Margaret Chapman is chief cattle steward at the Great Yorkshire Show. Her family has been part of the show for over 100 years. Margaret was born in Lincolnshire and now lives in Bishopthorpe, near York.
What’s your first Yorkshire memory?
Attending my first agricultural show in York in 1943 to raise money for the Red Cross, followed in 1944 by showing my first heifer calf at the age of five at the same event.
What’s your favourite part of the county – and why?
It’s difficult to say as Yorkshire is a unique county with varied landscape: the Dales, the Wolds and a wonderful coastline, which are all breathtakingly beautiful.
What’s your idea of a perfect day, or a perfect weekend, out in Yorkshire?
I love open spaces so for me, a drive across the North Yorkshire Moors when the heather is in bloom is just perfect; even in the depths of winter, the Moors, Dales and Wolds are all fantastic places to visit.
Do you have a favourite walk – or view?
The top of Sutton Bank looking across the Vale of York.
Which Yorkshire sportsman or woman, past or present, would you like to take for lunch?
Ruth Carr –a leading racehorse trainer from Stillington, near York. Ruth assisted her grandfather, the racehorse trainer David Chapman, for 15 years before taking up her own trainer’s licence in 2008. Ruth rode in her first race on her 16th birthday, the youngest jockey to this day to do so, going on to win 28 races on the flat and eight over hurdles plus many Point to Points. In her training career, she has had over 300 winners and over 700 placed horses. Ruth is very hands on and treats every horse as an individual to bring out the best qualities in each horse. It would be a very interesting lunchtime – so much to talk about.
Which Yorkshire stage or screen star, past or present, would you like to take for dinner?
Dame Judi Dench. She’s a great actress with a wonderful sense of humour, which would make it a very interesting dinner. I first saw Judi Dench play the Virgin Mary in the Mystery Plays in the ruins of St Mary’s Abbey in York in the early 1950s – I am sure she was still a schoolgirl as I was too.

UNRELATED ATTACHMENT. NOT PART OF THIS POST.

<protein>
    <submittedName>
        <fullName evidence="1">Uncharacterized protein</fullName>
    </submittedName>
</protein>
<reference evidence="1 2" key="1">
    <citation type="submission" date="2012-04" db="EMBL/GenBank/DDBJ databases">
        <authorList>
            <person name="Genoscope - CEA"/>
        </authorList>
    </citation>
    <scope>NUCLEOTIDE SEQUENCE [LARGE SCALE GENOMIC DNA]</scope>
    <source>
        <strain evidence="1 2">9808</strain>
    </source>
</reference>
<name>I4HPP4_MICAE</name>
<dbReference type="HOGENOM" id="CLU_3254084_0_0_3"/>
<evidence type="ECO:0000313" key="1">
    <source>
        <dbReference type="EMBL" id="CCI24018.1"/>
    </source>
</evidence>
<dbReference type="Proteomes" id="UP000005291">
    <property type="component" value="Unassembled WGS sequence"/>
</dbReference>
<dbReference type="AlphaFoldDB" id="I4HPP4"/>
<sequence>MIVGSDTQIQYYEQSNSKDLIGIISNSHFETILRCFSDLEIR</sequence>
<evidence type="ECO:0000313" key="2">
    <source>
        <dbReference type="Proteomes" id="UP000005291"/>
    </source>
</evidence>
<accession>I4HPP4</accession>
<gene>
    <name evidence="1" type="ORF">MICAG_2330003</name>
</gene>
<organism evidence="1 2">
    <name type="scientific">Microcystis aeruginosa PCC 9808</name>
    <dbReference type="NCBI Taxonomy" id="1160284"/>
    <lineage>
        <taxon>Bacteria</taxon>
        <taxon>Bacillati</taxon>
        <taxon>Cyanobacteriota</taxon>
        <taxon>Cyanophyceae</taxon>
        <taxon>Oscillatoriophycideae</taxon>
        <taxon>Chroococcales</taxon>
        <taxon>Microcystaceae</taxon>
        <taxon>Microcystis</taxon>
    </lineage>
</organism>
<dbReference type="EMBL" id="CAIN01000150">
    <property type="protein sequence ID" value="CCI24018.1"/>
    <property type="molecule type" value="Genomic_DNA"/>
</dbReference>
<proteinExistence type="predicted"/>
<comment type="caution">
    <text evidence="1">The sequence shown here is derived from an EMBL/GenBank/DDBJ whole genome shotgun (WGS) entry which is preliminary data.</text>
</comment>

If you had to name your Yorkshire ‘hidden gem’, what would it be?
The village and meadows of Muker. The wildflowers of Muker are very well known, especially in June and July, and it’s such a quaint small village too. In September the Muker Show is held, a perfect country day out.
If you could choose somewhere, or some object, from or in Yorkshire to own for a day, what would it be?
Bolton Abbey with its history, its open spaces and its beauty. It’s also home to the Craven Heifer and it was so interesting to work with their team and go back through the archives to find out about England’s largest heifer who lived in the 1800s which has now been sculptured by Emma Stothard to celebrate the 160th Great Yorkshire Show.
What do you think gives Yorkshire its unique identity?
The sheer variety of its different landscapes, including its historic cities, towns, villages and industries. There is so much to see, places like Rievaulx Abbey, Fountains Abbey, Wentworth Woodhouse, the Yorkshire Sculpture Park, Ripley Castle, Harewood House, Castle Howard, Saltaire and Sledmere plus many interesting churches and so much great farming land.
Do you follow sport in the county, and if so, what?
Some horse racing. I enjoy the grace and speed of one of the most beautiful and athletic of God’s creatures, a great combination of man and beast working together.
Do you have a favourite restaurant, or pub?
Yorkshire is bursting with good places to eat. One of my favourites is the White Horse at Ampleforth, especially for its superb Sunday lunch.
Do you have a favourite food shop?
The Yorkshire Agricultural Society’s’ Fodder shop and cafe with its excellent meat counter and fresh vegetables plus lots of other locally sourced tasty food and drink.
How do you think that Yorkshire has changed, for better or for worse, in the time that you’ve known it? On the whole, things get better year after year, but sadly the constant flytipping is a huge problem which scars our wonderful county. Also rural crime is on the increase and a worry to everyone.
If you had to change one thing in, or about Yorkshire, what would that be? To improve the weather.
Who is the Yorkshire person that you most admire? Alan Bennett with his dry sense of humour.
Has Yorkshire influenced your work? Yes, with many years involvement with the Great Yorkshire Show in the cattle section, which has helped me to learn to listen to people with their ideas to improve the cattle section and try to implement suggested ideas. Things change year by year, it is important to keep looking ahead all the time.
Name your favourite Yorkshire book/author/artist/CD/performer.?
Ken Jackson, one of the Singing Farmers, who raised great sums of money for the rabi (the Royal Agricultural Benevolent Institution) over 13 years.
If a stranger to Yorkshire only had time to visit one place, it would be?
Magnificent York Minster, one of the largest of its kind in northern Europe. Talented craftsman built such an iconic building, a masterpiece in medieval stained glass and stone hewn with very basic tools for us all to worship in and admire its elegance and tranquillity. And that’s not forgetting the Chapter House, undercroft, crypt, the great organ and central tower – the views from the top are superb.